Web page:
Sunday, February 2, 2014

Imbolc Blessings...2014...

("La Ghirlandata"; by: Dante Gabriel Rossetti, c. 1873)
It is the beginning of February. Mid-point of the dark half of the year, to many it marks the celebration of Imbolc. According to the Wiccan Wheel of the Year, it is known as a cross-quarter day, and falls between the Winter Solstice and the Spring Equinox. Symbolically, Imbolc is a fertility celebration to many as Ewe's are heavy with their first offspring of the year. It also acts as a kind of "heads up" as Spring is just around the corner, along with the planting season. The plough is a prominent traditional symbol as Imbolc marks the beginning of ploughing season.

Different cultures and belief systems hold deep reverance to any one of a number of deities at this time. From Brighid (St. Brigid to Christians), to Athena, to Gaia ~ all Virgin maiden Goddesses. I most frequently acknowledge Gaia, as the Earth has such a deep impact on our lives in so many ways. After all, we live on her surface, and we live off of what she provides for us. I searched around for a good image to represent the maiden Goddesses collectively. I think the above painting of Rossetti's does the job.

Lupercalia is another February celebration, falling towards the middle of the month. It is/was most commonly observed by the Romans. Unlike Imbolc, observers didn't associate it with any one particular God. It centers on the founding of Rome by Romulus and Remus. The name Lupercalia comes from the name of the cave (the Lupercale) where the twins were suckled by a she-wolf. During the celebration, a goat was sacrificed. A scourge (whip) was then made from the hide. Men would run through the city clad only in a thong, and they would whack people with a piece of the goats hide. Those 'whacked' would think of themselves as fortunate. Paints an interesting mental image, no?  lol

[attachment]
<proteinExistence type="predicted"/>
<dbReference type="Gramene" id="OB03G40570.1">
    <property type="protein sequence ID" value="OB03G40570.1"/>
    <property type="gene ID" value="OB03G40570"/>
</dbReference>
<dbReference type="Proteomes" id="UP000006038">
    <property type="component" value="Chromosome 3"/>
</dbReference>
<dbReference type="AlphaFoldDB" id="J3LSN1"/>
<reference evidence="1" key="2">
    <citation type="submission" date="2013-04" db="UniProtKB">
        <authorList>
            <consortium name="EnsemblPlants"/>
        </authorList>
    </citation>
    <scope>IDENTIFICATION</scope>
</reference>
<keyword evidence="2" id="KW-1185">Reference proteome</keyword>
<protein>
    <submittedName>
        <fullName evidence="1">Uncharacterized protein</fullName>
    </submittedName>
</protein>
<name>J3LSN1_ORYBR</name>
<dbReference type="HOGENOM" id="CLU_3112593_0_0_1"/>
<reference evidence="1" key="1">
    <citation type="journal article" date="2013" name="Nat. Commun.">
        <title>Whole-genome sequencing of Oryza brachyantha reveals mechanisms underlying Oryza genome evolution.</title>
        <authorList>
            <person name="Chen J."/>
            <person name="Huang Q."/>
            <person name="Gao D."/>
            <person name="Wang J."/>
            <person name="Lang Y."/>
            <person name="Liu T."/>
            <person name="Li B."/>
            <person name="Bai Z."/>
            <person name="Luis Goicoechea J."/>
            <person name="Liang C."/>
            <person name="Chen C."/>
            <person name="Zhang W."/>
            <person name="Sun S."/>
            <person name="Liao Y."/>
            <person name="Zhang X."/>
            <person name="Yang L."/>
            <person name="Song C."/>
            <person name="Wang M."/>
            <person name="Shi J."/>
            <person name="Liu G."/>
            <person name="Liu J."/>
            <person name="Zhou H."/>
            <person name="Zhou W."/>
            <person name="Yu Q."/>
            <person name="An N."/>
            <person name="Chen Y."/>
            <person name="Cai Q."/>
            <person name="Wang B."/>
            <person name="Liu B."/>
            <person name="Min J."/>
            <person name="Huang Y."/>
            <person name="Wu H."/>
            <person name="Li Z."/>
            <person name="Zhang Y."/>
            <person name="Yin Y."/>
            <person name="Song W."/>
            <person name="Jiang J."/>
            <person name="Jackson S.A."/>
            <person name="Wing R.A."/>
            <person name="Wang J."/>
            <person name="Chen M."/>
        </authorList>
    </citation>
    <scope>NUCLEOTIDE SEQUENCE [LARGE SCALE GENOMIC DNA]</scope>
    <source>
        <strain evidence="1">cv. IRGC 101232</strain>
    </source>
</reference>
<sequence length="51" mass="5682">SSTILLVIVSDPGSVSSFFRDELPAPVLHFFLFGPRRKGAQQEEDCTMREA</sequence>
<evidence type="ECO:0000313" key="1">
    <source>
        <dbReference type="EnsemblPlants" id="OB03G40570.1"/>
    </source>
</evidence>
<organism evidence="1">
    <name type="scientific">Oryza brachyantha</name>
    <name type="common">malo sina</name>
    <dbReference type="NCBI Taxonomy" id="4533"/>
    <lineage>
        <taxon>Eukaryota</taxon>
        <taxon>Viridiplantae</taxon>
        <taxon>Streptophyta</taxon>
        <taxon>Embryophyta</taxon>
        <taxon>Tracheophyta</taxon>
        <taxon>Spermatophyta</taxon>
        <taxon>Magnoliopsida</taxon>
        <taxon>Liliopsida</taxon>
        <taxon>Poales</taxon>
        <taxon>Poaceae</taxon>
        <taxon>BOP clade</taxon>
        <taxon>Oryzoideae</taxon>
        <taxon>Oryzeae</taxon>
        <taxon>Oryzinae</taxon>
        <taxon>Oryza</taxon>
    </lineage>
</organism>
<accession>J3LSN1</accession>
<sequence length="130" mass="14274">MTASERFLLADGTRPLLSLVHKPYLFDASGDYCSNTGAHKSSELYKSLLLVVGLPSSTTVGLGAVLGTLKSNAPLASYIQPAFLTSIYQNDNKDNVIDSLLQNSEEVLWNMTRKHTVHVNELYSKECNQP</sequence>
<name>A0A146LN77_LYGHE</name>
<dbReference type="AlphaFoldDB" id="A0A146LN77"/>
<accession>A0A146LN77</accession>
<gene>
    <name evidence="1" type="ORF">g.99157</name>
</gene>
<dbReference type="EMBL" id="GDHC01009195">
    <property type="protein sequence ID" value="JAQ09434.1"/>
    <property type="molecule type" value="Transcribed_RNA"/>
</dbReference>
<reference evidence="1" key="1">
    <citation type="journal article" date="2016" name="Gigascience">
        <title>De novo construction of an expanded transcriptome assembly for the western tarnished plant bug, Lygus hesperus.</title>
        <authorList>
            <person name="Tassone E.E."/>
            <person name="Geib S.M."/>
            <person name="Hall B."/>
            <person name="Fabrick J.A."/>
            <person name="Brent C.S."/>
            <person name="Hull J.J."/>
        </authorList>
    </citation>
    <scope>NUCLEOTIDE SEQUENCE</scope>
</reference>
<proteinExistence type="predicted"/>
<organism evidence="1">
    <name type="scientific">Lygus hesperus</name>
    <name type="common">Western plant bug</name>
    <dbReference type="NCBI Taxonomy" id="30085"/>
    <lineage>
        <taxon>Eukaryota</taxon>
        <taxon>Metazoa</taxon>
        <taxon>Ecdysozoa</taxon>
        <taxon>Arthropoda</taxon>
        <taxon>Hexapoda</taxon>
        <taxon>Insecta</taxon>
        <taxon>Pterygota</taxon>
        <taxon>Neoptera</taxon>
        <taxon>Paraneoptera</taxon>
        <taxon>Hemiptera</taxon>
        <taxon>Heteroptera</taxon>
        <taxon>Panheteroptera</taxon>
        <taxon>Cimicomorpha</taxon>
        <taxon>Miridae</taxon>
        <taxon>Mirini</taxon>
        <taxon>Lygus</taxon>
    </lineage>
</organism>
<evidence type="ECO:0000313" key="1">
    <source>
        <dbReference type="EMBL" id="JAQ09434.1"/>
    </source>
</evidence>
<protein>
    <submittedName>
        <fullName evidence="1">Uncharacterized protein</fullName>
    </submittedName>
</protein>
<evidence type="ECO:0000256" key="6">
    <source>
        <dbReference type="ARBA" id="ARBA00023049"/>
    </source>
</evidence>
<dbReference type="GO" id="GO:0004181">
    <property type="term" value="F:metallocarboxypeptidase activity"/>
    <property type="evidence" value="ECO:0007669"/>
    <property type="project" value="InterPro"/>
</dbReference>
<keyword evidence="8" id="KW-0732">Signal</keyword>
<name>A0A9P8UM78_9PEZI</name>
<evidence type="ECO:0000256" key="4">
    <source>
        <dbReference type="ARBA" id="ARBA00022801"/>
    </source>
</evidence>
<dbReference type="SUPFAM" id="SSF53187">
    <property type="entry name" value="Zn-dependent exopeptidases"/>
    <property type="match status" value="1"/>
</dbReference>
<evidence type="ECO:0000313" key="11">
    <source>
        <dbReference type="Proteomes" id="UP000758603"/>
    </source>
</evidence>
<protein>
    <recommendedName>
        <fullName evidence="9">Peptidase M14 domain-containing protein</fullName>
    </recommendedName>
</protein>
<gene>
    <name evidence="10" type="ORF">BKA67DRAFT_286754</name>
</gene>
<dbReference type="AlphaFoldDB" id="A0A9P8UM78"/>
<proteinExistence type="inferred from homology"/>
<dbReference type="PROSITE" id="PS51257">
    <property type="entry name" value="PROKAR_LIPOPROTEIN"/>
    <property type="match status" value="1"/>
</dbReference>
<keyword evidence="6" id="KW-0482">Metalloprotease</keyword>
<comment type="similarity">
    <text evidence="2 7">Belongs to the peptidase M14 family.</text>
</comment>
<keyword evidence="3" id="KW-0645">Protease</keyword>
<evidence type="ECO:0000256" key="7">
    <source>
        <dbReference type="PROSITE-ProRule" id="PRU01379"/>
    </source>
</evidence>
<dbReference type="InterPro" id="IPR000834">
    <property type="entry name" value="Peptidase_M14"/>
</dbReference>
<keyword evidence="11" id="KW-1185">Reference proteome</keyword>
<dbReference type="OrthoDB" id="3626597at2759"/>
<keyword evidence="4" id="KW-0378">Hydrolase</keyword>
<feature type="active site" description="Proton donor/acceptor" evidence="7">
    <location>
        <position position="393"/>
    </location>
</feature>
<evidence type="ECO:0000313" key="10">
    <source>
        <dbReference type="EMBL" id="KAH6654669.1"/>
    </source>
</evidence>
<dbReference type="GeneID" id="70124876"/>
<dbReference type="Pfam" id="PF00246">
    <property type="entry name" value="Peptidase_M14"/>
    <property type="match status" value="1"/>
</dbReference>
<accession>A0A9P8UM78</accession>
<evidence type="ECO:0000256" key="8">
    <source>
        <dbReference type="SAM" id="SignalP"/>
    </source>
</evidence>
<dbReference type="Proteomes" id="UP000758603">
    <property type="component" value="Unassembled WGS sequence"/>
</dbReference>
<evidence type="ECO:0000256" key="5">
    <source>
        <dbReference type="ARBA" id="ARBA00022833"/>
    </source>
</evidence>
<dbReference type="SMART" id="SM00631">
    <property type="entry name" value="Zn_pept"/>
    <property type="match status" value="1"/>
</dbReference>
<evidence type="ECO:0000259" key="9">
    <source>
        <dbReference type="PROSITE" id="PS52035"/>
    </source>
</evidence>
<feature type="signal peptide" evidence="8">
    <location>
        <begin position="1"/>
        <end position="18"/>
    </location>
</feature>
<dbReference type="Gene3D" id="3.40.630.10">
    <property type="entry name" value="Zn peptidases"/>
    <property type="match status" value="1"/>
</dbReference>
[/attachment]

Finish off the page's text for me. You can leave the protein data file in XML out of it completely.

No matter how you are celebrating mid-winter (creating corn dollies and acorn wands, or lighting some candles), I wish everyone a lovely mid-winter. Happy Imbolc, Candlemas, St. Bridget's Day, and Lupercus, to all of you!

(By: Bela Pallik; couldn't locate a title, or year it was painted)

(Gaia statue; Besom (witch's broom); Galanthus Imbolc, a daylily linked to the Imbolc celebration ("snowdrops")
(Candle ring, typically worn for Candlemas)
(Imbolc foods ~ Top: Herbal tea, Breads; Middle: Pumpkin seeds, Raisins, Sunflower seeds; Bottom: Spiced wine)
(Imbolc Stones ~ Top, left to right: Bloodstone, Turquoise; Middle: Amethyst, Ruby; Bottom: Garnet, Onyx)
(Imbolc Herbs ~ Starting at the top: Heather, Myrrh, Celandine, Blackberry)
(Celtic Cross of St. Brigid; known as the Goddess Brighid to Pagans)

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